When it comes to post-metal, Cult Of Luna have become something of a household name over the years. Their live shows, augmented by a brilliant lights display, are a completely immersive experience. Regardless of whether you know the songs, you are bound to be drawn in, and much of the crowd stood fixated while the band’s rumbling leviathan of music rolled through. Frontman Johannes Persson was a main focal point of the 7 members present, not just because of his passionate harsh mid-range, but also for the huge rhythmic headbanging he and his bandmates engaged in. The other focal point was the two drum kits they had onstage, both put to good use in adding to the hypnotic and tribal experience, particularly as the set progressed into older songs. I gather that the Greeks put on a rather different show on the Terrorizer stage…
Despite being a long way from their Hellenic origins, Rotting Christ were completely at home in this extreme metal haven. From the frontline of black metal, they rounded off the Terrorizer Stage in style as part of their European tour with Twilight Of The Gods and Negură Bunget. Considering the longevity of these guys, one would think it’d be difficult to do their catalog justice in a setlist, but they proved us all wrong. From earlier numbers such as “King Of A Stellar War” right the way through to the closing singalong of “Noctis Era”, the Greeks put on a spectacular display of fist-pumping melodic black metal. There was even time for some really oldschool stuff in the form of “The Sign Of Evil Existence”, which sounded wonderful in updated format, and a cover of frontman Sakis Tolis’ other band Thou Art Lord with the song “Societas Satanas”. This latter track did wonders for the crowd’s mosh capabilities, igniting an already fairly violent circle of people to go completely berserk. Black metal fans got more than their fill with this set, one which can definitely be marked as a highlight of the festival.
Now it was time to test the walls of the Electric Amphetamine stage one last time with the Liverpudlian sludgy doom metal of Conan. (check out our interview with Jon here) Those who had seen these fellows before knew what was coming: massive and intense down-tuned guitars mixed with hoarse battle cries. Their set mostly included songs from their Horseback Battle Hammer EP and the well-regarded album Monnos, which provided plenty opportunity to headbang like madmen to “Satsumo” and “Battle In The Swamp”. While the crowd was not quite as rammed as it could have been, there was still a strong turn-out of people to get their ears crushed. The band’s interaction with the crowd was limited, but it was clear how much they appreciated their fans’ support. And just when you thought they couldn’t get any heavier, Conan pull out “Sea Lord” for a monstrously-heavy closer and a fitting end to doom’s reign over this stage. And finally, for a different brand of Liverpudlians…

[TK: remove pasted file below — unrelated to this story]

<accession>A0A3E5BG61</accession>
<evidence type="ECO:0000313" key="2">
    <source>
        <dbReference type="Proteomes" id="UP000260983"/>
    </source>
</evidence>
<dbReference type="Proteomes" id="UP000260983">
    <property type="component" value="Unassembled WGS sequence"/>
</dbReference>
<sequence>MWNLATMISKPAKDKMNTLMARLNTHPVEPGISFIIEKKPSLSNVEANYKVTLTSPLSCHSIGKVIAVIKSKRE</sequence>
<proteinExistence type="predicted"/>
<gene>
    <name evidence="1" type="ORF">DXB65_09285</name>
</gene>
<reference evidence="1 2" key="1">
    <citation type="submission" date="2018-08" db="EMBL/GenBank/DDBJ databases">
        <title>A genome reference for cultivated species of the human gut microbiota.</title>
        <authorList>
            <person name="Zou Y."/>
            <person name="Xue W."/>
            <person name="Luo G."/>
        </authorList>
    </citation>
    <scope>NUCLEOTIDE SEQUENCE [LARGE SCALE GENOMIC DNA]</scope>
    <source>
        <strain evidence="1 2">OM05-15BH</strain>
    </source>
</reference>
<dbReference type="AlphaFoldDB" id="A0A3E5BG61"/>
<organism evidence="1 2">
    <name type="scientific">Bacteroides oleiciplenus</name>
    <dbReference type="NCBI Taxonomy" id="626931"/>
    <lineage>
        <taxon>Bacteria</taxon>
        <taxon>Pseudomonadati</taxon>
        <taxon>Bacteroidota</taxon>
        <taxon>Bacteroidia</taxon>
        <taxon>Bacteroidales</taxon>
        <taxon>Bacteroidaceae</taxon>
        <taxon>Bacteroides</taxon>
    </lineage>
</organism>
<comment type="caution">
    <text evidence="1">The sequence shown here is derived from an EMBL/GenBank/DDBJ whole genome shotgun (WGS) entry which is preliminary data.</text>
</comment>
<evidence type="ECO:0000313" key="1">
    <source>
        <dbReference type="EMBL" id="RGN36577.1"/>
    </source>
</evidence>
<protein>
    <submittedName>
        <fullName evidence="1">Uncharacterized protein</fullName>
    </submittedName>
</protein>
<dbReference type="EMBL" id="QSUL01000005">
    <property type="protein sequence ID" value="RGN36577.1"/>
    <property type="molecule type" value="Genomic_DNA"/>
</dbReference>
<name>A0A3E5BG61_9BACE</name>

You cannot mention extreme metal without Carcass. It’s as simple as that. And for a band who have been absent for much of the time that their albums had to sink into and influence more modern bands, they have come back sounding incredibly fresh and full of an infectious energy. Vocalist/bassist Jeff Walker‘s first words as the band entered to thunderous applause was “And they say it’s grim up north…”, every bit as ironic as the Taco Bell t-shirt the vegetarian frontman was wearing. Their set was positively enthralling from first minute to last, with not one moment that wasn’t filled with either stunning music, dry jokes or disturbing projected images of body parts. The band, claimed Walker, was “sponsored by Liverpool City Council, like much of the lineup, to decrease crime in that city by coming to Leeds for the night”, a nod to Diamanthian, Conan and others. Carcass put on a very varied set spanning their whole career, from the title track of 1988’s Reek Of Putrefaction to several choice cuts from reunion album Surgical Steel, and all of it gelled beautifully. Despite having hit the ripe age of 44, his snarled vocals haven’t diminished in the slightest, and neither have the backing vocals of Bill Steer‘s, whose fretwork on lead guitar was jaw-dropping. The two younger members also did a fantastic job, particularly drummer Dan Wilding who attacked the kit frenetically. The guitar lines in “Heartwork” were beautiful, although not as beautiful as the surprise Carcass had in store. Those who know the band’s history may be aware that their old drummer, Ken Owen, suffered a brain hemorrhage and didn’t quite make a full recovery. However, that didn’t stop him getting onstage to perform a drum solo with blastbeats included! The warm reception the crowd gave him said it all, a sign of solidarity and support within this metal community. I even saw a couple of tears glistening.
Another year, another successful Damnation Festival. As the mass exodus swept people either into the street or the afterparty, there was an sense of satiety, and the faint sound of hundreds of people sighing in contentment. Or maybe that was the ringing in my ears. The song that Carcass closed on could well be the anthem of Damnation Festival, as well as a motto to live by: Keep on rotting in the free world. Until next time, Leeds.
Words by Angel and Vivien.